Crisis Averted? U.S. Adds 103,000 Jobs in September

After experts predicted zero job growth in August, the private sector added more than 130,000 jobs. But government continues to shrink, and the slow recovery crawls forward with 9.1% unemployment.

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"That's not great, but it could have been worse." This has been the prevailing sentiment throughout U.S. recovery, and it also describes the unemployment report for September. For now, the U.S. continues to appear to dodge a double dip. The economy added 103,000 jobs during the month. That might allow economists to exhale after August's initial projection suggested that zero jobs were added. It also beat expectations of just 59,000 jobs added. Meanwhile, however, the unemployment rate remains unchanged at 9.1%. Let's break down the numbers.

Stuck at 9.1%

Here's the chart for the unemployment rate over the past two years, from the Bureau of Labor Statistics:

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This definitely shows some improvement over the period, but it's been pretty modest: the rate is having trouble getting below 9%.

That's due in part to the problem that although jobs have been growing, they haven't been outpacing the number of workers entering or reentering the work force. In September, the labor force grew by 423,000 workers, but the government survey from which the unemployment rate is calculated said that 398,000 of them found jobs. Meanwhile, the number of unemployed Americans actually rose slightly to 13.99 million. That kept the unemployment rate stuck at 9.1%, for the third straight month.

While this is frustrating, it's actually very good to see additional people reenter the workforce and mostly find jobs. Here's a chart showing how the number of discouraged or otherwise marginally attached Americans has declined over the past few months:

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But Growth Nonetheless

The government's Establishment Survey reveals modest improvement as well. It had originally projected that zero jobs were created in August, but that number was revised upwards today to a psychologically better 57,000. July's jobs added were also revised up to 127,000 to 85,000. That makes its performance slightly better than the 103,000 new jobs in September. Here's the chart:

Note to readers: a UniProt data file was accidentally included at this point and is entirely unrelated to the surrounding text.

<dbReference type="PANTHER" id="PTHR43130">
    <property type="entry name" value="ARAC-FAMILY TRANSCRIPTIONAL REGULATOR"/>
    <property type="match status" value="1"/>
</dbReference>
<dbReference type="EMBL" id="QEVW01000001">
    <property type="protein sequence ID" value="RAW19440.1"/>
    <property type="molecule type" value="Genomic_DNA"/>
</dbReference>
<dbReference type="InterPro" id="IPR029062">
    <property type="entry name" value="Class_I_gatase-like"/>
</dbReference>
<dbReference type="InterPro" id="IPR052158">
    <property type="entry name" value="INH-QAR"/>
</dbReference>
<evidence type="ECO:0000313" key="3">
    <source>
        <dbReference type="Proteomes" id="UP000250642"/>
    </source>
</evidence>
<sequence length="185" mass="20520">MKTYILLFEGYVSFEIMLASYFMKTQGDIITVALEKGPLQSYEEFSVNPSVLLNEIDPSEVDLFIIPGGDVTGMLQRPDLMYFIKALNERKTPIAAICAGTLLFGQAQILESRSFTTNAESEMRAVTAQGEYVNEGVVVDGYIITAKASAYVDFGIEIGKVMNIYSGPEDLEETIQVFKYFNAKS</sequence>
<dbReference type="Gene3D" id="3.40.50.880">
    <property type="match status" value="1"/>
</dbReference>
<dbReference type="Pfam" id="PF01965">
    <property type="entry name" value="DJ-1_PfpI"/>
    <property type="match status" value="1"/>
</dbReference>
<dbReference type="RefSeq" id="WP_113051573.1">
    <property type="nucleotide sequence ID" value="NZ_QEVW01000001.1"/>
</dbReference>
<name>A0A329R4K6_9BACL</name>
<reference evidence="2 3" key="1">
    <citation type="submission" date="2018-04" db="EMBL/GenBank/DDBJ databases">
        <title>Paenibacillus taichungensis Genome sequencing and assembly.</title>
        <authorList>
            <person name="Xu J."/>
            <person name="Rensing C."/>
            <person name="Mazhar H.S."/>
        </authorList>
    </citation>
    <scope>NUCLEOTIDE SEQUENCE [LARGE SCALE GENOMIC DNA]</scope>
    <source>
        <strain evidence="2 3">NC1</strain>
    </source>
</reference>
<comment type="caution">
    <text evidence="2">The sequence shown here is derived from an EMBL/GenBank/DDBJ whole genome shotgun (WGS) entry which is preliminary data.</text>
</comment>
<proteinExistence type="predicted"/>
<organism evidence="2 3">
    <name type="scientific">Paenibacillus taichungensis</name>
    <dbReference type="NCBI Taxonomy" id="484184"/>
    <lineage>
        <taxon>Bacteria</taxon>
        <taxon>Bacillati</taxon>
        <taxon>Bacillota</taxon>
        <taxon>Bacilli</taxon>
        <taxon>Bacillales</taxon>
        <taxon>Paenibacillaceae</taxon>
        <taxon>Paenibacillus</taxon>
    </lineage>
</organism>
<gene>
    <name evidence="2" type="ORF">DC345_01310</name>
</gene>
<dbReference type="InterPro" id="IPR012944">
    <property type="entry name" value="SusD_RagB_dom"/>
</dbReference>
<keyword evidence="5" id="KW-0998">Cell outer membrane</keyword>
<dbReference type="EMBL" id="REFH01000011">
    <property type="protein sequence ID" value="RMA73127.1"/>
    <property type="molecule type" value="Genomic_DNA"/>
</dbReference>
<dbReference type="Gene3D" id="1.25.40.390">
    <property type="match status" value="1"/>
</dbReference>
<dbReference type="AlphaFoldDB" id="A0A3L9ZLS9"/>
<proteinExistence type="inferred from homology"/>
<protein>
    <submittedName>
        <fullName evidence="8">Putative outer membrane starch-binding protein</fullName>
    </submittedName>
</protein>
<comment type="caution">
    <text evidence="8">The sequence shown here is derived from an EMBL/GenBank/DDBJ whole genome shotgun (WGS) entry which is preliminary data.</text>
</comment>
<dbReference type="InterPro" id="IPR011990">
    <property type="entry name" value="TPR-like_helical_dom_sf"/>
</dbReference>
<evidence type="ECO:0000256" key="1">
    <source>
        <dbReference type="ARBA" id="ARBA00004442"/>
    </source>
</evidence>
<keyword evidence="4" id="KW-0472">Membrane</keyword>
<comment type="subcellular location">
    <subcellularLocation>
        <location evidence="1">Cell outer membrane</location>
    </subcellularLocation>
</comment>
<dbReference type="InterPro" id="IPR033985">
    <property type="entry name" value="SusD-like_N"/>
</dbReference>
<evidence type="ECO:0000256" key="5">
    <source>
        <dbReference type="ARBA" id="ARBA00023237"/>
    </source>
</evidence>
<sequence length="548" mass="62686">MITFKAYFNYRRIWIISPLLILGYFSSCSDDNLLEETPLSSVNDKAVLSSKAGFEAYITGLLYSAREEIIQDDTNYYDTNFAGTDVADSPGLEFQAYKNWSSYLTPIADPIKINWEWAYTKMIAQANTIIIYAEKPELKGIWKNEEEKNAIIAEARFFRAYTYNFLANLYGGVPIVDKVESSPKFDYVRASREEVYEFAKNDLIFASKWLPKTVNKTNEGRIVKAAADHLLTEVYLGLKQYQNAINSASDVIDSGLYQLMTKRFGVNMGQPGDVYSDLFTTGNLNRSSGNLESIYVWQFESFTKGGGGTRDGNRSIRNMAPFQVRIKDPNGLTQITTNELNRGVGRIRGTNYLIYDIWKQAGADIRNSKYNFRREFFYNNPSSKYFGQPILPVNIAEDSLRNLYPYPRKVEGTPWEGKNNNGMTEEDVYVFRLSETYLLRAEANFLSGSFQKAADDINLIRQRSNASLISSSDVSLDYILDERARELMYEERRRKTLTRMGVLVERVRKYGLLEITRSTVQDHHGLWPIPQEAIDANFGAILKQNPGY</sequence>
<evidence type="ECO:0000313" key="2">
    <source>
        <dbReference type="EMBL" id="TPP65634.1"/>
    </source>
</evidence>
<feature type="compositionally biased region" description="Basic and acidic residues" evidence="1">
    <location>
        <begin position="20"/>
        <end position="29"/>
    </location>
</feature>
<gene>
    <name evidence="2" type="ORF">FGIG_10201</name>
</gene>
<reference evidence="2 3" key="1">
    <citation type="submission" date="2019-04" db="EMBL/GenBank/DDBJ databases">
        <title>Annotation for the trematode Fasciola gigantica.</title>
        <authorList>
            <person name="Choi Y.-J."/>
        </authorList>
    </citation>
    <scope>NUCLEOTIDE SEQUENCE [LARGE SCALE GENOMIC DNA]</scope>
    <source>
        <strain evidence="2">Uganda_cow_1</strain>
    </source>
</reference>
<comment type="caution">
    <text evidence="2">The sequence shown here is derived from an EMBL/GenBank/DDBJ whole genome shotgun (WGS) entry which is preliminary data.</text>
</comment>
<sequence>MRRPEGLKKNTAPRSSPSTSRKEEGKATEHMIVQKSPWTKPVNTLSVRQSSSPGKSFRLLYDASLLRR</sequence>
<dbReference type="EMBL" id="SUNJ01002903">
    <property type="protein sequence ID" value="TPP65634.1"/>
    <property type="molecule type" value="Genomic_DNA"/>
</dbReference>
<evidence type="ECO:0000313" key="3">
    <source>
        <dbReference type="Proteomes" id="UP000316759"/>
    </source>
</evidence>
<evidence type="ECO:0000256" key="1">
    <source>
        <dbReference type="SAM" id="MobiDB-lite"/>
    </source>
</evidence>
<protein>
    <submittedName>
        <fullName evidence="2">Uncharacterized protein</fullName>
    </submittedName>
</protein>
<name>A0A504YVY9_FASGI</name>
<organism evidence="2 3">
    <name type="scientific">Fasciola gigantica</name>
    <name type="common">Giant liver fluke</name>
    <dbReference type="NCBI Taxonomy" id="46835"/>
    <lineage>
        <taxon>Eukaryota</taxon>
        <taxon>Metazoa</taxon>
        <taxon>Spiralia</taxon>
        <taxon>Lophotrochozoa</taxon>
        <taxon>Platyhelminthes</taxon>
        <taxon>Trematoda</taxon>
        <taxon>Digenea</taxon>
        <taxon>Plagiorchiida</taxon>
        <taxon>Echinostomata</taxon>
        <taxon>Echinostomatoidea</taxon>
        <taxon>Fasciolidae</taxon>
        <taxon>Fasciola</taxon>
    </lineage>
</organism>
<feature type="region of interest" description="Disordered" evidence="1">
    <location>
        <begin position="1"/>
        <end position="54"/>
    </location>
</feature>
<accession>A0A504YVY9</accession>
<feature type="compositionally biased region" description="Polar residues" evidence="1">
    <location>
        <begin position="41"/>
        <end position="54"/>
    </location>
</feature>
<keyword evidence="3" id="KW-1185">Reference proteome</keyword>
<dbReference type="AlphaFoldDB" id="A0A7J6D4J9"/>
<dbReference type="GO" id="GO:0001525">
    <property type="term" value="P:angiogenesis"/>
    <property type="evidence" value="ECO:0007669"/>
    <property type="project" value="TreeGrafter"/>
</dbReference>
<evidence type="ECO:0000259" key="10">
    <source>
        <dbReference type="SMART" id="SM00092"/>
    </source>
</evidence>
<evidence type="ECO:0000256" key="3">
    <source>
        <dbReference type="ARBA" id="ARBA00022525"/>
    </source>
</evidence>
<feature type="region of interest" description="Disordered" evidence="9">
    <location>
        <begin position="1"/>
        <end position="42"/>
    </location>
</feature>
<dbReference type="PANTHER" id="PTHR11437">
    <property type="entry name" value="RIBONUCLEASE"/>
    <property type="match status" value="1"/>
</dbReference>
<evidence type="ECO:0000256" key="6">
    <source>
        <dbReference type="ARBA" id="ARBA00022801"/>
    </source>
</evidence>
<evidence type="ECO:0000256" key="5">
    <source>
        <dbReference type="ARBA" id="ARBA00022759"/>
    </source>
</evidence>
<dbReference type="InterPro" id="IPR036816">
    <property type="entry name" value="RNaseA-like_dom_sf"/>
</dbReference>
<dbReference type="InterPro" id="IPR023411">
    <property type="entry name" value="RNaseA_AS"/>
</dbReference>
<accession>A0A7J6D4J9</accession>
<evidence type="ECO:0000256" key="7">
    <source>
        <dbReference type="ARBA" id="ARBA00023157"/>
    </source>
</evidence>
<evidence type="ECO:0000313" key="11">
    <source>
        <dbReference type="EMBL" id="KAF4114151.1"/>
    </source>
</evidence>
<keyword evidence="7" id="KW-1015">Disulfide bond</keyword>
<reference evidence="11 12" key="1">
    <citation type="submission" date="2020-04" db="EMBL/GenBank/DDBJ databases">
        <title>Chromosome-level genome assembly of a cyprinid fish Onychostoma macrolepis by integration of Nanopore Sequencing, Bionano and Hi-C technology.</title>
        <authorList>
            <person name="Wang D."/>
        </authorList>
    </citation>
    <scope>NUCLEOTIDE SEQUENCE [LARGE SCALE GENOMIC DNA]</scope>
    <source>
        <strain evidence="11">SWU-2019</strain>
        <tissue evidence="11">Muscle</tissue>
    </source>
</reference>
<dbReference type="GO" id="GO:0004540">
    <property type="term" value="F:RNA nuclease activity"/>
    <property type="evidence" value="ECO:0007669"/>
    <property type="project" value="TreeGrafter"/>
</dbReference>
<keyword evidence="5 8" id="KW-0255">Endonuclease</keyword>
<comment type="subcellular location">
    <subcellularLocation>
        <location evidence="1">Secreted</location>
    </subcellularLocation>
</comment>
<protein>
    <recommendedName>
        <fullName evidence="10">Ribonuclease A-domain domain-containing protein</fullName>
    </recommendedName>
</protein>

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As usual, the private sector preformed better than the broader economy, due to government layoffs. The private sector added 137,000 jobs in September, while the government cut 34,000. Most of those layoffs came on the local level, though state and federal government also contracted a bit. The government losses were also predominately in the field of education. Here's a breakdown that shows some selected sectors:

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Once you get past the government's influence, you can see that most sectors had a decent month in September. Professional and business services, health care, and information led the way. Even construction -- an industry that was hit particularly hard during the recession -- added some jobs. The biggest disappointment above is probably manufacturing. It has seen some job growth over the past few years, but the sector cut millions of workers during the recession.

Reason for Optimism

Celebrating seemingly anemic job growth might feel strange. September's 103,000 jobs added isn't enough to keep up with the usual 125,000 or so increase in population. So we need to see stronger gains to bring down the unemployment rate. But after the first August estimate of zero jobs added, economists must be a little bit relieved. Not only did September provide the sort of weak-but-positive job growth we've become accustomed to in this slow recovery, but prior months also benefited from positive revisions.

In September, average hourly earnings and average workweek also rose slightly, by 0.2% and 0.1 hour, respectively. That's after the average workweek declined slightly in August. It's also good to see more discouraged workers reenter the workforce and most of them find jobs.

We definitely need to see stronger job growth than this at some point. But for now, we'll take anything modestly positive we can get. Lukewarm news is better than bad news. For now, the weak recovery narrative appears to hold.

Image Credit: REUTERS/Larry Downing